The other afternoon I was closing-up the ministry when three first year college students came by to visit. They were curious about the building that was set apart from the rest of the campus. I asked if the wanted a quick tour of the Museum of Family Prayer.
As I paused to read about prayer and its many applications, reference was made to Lection Divina as a way to pray. My understanding of this is that you take the Scripture reading and imagine the scene, the reaction of people to what was happening and what was being said.
The gospel passage from Matthew today lent itself to Lectio Divina. I could picture Jesus walking with His disciples. On several occasions Jesus had reminded them that His fate was sealed. He was not long for this world. Like Jeremiah today, people had been contriving a plot to kill Jesus. Like Jeremiah who stood before God to speak on behalf of his betrayers, shielding them from the wrath of God, Jesus did the same.
The trip to Jerusalem would be His last one. There He would be tried and sentenced to death. He reminded his disciples once again what was about to happen. We know from another occasion that Peter had difficulty dealing with this truth. We recall his reactions and Jesus words to him to “get behind me Satan.”
What the others may have said or how they reacted at that moment, we do not know, we could only surmise. We know what John and James’ mother did. She approached Jesus to ask Him for something. Jesus knew what she was about to ask but still He asked her, “What do you want me to do for you?” You heard what she asked, she wanted her sons to be close by Jesus, one on His right and the other on His left. Jesus asked the sons if they could drink the cup. Both resolutely replied, we can. They did. James was stoned to death in 62 A.D. John, after a long life of service to the Lord, would die of old age in Ephesus.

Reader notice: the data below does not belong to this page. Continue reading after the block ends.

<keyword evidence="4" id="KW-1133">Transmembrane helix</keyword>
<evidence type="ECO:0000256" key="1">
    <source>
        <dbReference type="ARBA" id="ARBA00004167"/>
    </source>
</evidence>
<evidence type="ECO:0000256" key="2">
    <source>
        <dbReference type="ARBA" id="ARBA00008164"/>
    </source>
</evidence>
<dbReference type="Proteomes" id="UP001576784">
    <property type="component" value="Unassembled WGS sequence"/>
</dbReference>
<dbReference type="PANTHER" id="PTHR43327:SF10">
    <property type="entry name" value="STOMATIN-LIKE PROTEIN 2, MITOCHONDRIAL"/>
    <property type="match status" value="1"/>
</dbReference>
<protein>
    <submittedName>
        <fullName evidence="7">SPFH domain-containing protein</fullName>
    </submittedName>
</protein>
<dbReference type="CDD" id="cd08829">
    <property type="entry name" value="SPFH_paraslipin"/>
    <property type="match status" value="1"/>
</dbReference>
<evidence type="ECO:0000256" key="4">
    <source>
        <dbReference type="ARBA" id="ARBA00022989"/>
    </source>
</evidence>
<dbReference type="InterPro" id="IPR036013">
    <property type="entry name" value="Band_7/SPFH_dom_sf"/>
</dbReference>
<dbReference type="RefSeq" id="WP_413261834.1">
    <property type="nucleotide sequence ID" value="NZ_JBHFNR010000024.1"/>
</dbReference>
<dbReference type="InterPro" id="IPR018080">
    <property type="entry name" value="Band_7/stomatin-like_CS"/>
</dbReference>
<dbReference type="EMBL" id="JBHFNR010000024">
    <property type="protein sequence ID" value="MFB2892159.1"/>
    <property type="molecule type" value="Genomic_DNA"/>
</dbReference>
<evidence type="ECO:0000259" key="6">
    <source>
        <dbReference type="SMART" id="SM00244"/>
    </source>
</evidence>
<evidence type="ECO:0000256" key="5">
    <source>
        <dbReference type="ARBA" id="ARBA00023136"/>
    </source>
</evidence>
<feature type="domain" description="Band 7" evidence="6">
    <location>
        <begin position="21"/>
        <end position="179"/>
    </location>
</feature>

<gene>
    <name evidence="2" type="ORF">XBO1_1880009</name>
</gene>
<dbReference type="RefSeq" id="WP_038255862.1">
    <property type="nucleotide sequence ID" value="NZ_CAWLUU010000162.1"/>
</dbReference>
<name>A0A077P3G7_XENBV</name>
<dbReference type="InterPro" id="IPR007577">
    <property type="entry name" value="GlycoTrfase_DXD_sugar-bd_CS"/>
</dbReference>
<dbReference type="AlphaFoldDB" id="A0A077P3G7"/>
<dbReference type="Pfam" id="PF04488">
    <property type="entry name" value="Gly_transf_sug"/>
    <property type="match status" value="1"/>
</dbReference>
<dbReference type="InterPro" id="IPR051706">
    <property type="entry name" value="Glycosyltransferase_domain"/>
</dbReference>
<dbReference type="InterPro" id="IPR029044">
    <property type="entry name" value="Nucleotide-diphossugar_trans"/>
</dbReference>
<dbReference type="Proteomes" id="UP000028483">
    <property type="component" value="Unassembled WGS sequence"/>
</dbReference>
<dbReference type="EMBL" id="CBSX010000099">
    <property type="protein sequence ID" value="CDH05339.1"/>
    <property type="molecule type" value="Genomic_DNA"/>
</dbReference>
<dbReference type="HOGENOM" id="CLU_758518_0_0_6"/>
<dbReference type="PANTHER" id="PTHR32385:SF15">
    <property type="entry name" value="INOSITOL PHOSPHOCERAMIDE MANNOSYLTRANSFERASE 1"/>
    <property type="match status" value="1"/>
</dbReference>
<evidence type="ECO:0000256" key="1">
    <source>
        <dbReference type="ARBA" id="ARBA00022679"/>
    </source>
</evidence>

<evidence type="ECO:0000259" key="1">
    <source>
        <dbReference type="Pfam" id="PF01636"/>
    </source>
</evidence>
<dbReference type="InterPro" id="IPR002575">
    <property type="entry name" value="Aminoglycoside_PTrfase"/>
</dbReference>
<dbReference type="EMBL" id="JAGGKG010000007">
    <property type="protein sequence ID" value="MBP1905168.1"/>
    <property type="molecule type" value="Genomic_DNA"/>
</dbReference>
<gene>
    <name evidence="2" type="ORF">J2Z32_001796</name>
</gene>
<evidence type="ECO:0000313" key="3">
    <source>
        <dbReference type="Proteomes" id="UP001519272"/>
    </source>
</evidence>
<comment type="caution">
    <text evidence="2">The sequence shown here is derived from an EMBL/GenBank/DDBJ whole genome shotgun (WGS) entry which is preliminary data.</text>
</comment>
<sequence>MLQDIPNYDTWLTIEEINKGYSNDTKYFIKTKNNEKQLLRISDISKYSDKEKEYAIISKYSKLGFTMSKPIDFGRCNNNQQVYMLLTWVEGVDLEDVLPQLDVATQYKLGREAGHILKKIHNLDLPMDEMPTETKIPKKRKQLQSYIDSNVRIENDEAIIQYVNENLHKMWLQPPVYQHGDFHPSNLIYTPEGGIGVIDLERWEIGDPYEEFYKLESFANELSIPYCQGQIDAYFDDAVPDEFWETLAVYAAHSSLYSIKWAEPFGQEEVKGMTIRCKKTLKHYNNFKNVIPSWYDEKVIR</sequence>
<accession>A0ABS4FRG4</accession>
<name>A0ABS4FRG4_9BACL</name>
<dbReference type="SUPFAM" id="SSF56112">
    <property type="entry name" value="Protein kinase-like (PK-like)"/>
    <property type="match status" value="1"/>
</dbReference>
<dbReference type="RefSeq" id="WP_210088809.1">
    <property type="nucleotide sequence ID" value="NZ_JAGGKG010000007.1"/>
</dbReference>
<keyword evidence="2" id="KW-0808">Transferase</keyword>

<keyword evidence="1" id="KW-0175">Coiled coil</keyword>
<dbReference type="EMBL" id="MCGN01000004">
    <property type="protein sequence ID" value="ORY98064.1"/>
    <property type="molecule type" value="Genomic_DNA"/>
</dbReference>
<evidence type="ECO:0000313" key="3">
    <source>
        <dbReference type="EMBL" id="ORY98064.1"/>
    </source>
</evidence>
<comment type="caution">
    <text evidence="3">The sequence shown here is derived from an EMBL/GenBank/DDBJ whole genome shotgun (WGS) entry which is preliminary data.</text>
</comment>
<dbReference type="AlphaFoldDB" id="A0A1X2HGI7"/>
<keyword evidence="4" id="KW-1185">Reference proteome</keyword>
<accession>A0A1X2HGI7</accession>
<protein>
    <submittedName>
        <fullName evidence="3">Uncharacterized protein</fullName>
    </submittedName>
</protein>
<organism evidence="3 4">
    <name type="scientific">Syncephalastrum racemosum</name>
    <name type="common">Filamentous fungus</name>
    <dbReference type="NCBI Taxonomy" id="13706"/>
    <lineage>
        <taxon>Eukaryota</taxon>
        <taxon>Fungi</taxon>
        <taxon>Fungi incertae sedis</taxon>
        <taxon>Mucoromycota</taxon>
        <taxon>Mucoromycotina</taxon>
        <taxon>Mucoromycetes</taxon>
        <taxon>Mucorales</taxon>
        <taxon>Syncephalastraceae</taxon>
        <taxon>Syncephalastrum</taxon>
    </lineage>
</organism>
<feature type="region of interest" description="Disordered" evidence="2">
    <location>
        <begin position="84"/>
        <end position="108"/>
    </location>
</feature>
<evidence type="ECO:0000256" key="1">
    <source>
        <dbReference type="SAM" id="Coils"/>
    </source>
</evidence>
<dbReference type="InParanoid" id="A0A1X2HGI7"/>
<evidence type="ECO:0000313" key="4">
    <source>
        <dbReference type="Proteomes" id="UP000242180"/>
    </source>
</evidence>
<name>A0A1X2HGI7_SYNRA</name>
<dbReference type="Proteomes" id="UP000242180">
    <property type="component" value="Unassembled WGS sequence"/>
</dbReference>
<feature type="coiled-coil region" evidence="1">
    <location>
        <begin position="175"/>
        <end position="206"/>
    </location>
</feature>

What do you want me to do for you? We heard that question before when Jesus asked this of the two blind men, men who called out to Him. They wanted to see. Throughout the ages, the Lord continues to ask, “What do you want me to do for you?” A novelist wrote, “Try to love the question now. Love the question now.”
Throughout the remainder of Lent, consider Jesus asking you each day, “What do you want me to do for you?” This simple reflection has deep potential. Allow it to sink in. Then when Easter arrives, you will be prepared, and ready to answer the Lord who awaits your reply.
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About Father Leo Polselli, C.S.C.
Father Leo Polselli, C.S.C. is Chaplain at the Father Peyton Center in Easton, MA. Before coming to Holy Cross Family Ministries he served as a teacher and a parish priest. He also served for six years as a General Assistant of the Congregation in Rome, Italy. Originally from Fall River, MA, Father Leo grew up with eight siblings. Gifted with several languages, he is able to serve the Brazilian, Cape Verdean, Portuguese, Spanish and Haitian communities. When he's not greeting everyone who comes to the Father Peyton Center, you can find him regularly reading newspapers!